Quick Ticket Sales Raises Questions – Northern Classic


Northern Classic Logo - AJHL

copyright NorthernClassic.ca


I’m truly excited for the Northern Classic to be held on November 26th – I cannot wait to be out there, cheering on the MOB, surrounded by 4,999 other fans, in the largest ever Alberta Junior Hockey League game. Did I mention it’s outdoors?

But unfortunately, I, like a lot of other folks, did not react quickly enough and missed out on the last ticket sold – 54 minutes after sales started. Much has been made of the sale, as you can see by these three online posts: Russel Thomas, Vancouver Sun & the Fort McMurray Today.

So unless I volunteer (which I will gladly do) or win some tickets on the radio, I’m out of luck.

Sour Grapes?



Grapes - courtesy of totalsportspro.com


I’m trying to figure out if this is just a case of sour grapes because I was unable to get tickets to an awesome community event, or if I have a legitimate case. I think it’s probably both, but I do lean towards the latter.

It looks as though large blocks of tickets were made available to groups in town. And by large blocks, I mean 10% of total ticket sales. To each group.

Now don’t get me wrong – these tickets are going to go to some great causes (although I argue about the Fort McMurray Airport Authority purchase being a “great cause”) – Russell Thomas points out these block sales in his post:

The highlight of the morning was the community block ticket purchase by SEKO Contruction and Permasteel  Group that guaranteed the access of 500 minor hockey participants, and 500 students from the Fort McMurrary Catholic Board of Education and the Fort McMurray Public Board of Eduction.  The Fort McMurray Airport Authority purchased 500 tickets that  were provided to media partners to be used in the next 42 days as public give-aways in advance of the event.  Given the sold out event, the 500 media tickets will be highly sought after in the weeks ahead.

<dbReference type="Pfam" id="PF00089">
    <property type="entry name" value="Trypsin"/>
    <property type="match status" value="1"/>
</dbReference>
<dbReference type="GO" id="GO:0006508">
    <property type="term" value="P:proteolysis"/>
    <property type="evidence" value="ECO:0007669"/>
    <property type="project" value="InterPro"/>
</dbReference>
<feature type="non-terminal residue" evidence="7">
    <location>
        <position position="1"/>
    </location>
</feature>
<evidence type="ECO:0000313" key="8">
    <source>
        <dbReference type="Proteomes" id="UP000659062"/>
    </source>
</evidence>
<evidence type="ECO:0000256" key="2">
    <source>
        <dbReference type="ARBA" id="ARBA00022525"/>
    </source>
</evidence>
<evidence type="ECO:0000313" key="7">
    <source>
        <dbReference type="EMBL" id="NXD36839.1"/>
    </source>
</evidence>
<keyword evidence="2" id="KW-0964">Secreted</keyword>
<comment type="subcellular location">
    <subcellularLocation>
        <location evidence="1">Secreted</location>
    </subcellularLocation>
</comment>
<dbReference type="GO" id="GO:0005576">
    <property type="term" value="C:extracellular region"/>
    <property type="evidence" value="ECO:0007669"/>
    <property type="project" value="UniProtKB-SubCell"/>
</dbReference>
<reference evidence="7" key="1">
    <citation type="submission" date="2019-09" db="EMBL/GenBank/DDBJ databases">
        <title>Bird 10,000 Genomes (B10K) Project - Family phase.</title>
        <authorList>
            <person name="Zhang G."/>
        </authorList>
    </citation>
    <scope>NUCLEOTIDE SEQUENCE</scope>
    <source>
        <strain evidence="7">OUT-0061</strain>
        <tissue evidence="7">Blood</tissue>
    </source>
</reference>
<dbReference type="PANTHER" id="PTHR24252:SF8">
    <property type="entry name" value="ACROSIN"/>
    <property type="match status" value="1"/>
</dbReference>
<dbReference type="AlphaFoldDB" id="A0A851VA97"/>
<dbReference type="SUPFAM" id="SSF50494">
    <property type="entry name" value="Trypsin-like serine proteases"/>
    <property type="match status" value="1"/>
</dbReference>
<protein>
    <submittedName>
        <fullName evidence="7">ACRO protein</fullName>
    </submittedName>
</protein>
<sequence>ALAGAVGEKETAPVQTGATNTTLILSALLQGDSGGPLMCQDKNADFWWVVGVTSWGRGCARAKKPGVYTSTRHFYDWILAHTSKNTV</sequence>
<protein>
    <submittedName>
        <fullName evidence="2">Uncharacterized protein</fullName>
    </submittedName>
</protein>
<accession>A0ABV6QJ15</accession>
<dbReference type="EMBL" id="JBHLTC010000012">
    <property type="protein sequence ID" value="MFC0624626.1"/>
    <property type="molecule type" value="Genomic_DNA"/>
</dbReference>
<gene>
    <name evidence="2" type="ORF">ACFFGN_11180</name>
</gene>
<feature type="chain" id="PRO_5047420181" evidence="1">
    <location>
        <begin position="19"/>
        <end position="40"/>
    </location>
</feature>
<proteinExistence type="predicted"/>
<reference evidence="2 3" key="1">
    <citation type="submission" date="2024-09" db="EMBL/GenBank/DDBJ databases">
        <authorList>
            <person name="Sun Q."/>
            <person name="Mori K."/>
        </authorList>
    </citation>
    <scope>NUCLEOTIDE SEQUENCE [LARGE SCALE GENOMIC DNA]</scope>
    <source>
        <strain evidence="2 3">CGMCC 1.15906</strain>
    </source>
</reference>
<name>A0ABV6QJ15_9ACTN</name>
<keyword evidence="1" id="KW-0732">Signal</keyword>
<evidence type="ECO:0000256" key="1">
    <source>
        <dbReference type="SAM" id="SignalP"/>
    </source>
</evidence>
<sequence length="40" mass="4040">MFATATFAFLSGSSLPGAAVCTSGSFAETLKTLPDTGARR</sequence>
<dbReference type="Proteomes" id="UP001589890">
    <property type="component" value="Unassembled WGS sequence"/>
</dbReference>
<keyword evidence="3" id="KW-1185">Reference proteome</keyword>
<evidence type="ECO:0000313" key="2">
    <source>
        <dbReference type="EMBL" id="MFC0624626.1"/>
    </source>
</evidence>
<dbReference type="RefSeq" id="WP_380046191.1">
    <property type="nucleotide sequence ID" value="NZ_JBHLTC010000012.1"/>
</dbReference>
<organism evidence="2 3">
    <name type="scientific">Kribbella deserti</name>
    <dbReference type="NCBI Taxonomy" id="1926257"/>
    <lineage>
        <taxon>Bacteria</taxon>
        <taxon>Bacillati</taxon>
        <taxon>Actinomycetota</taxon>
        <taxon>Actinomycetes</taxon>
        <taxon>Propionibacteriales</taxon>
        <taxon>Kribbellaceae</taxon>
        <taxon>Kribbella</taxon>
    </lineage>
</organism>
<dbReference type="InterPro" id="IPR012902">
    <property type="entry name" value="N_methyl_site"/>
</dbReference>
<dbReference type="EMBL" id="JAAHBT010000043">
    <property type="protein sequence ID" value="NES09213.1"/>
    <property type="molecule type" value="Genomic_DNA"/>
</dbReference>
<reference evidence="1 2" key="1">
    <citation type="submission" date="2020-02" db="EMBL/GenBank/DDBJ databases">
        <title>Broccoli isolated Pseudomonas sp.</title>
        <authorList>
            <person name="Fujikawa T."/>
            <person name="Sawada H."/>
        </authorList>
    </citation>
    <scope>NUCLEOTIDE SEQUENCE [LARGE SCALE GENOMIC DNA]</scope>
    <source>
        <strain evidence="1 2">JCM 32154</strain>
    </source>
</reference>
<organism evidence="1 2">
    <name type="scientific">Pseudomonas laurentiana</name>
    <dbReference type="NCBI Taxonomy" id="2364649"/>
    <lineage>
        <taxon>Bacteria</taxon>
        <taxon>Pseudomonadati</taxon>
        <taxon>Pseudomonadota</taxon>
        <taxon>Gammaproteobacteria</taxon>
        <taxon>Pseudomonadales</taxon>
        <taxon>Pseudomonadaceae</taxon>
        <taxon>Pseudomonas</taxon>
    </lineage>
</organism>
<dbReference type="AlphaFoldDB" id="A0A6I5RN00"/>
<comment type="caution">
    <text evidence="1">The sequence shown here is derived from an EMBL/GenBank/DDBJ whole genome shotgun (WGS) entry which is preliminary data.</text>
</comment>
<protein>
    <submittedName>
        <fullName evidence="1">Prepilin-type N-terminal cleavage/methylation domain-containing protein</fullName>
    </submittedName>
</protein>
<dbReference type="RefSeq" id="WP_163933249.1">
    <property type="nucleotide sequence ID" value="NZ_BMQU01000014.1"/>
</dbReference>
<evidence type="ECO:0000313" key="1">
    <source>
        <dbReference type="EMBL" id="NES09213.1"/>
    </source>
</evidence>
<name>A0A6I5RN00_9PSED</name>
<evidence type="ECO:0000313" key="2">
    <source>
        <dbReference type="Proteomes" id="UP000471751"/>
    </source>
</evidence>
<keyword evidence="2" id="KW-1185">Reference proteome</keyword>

So that’s 1,500 tickets gone to three groups. That’s 30% of total ticket sales. To three groups. Why even bother advertising 5,000 tickets when only 3,500 were up for grabs in the first place?

I’d like to see if any other large blocks were bought, and if there were limits on the number of tickets per person. If I was actually on the ball this past Friday morning, could I have purchased 50 tickets to hand out as I wished?

And as to the media purchase by the Fort McMurray Airport Authority… aren’t a lot of the media in town for-profit companies, operated by large national companies? I have a hard time thinking a radio station owned by Rogers would not have gotten tickets to give away as prizes. It’s what they do. In my opinion it would have been better to give the tickets to community non-profits, such as the Hub, as an alternate source for fundraising.

I’m not saying block purchases by community groups is a bad thing. I’m just saying that the percentages are too high, and that if 5,000 tickets were never meant for the general public, then 5,000 tickets should never have been promoted.

So the sales, in my opinion, were not perfect. I didn’t get a ticket, I can deal with that. If I didn’t get a ticket and the block sales never happened, would I have posted this? Probably not. Could the Fort McMurray Airport Authority still redirect some of those tickets to better causes? Not sure, but you never know.

But having said all of that – I’m looking forward to this event coming to our neck of the boreal. It’s going to be an amazing time, an amazing community moment and an amazing game (based on the MOB’s record so far).

Let’s go MOB!


Be curious to see/hear what you think. Am I completely off base? Or are some of my thoughts valid? Leave a comment below or catch me on Twitter (via @myoilsands).

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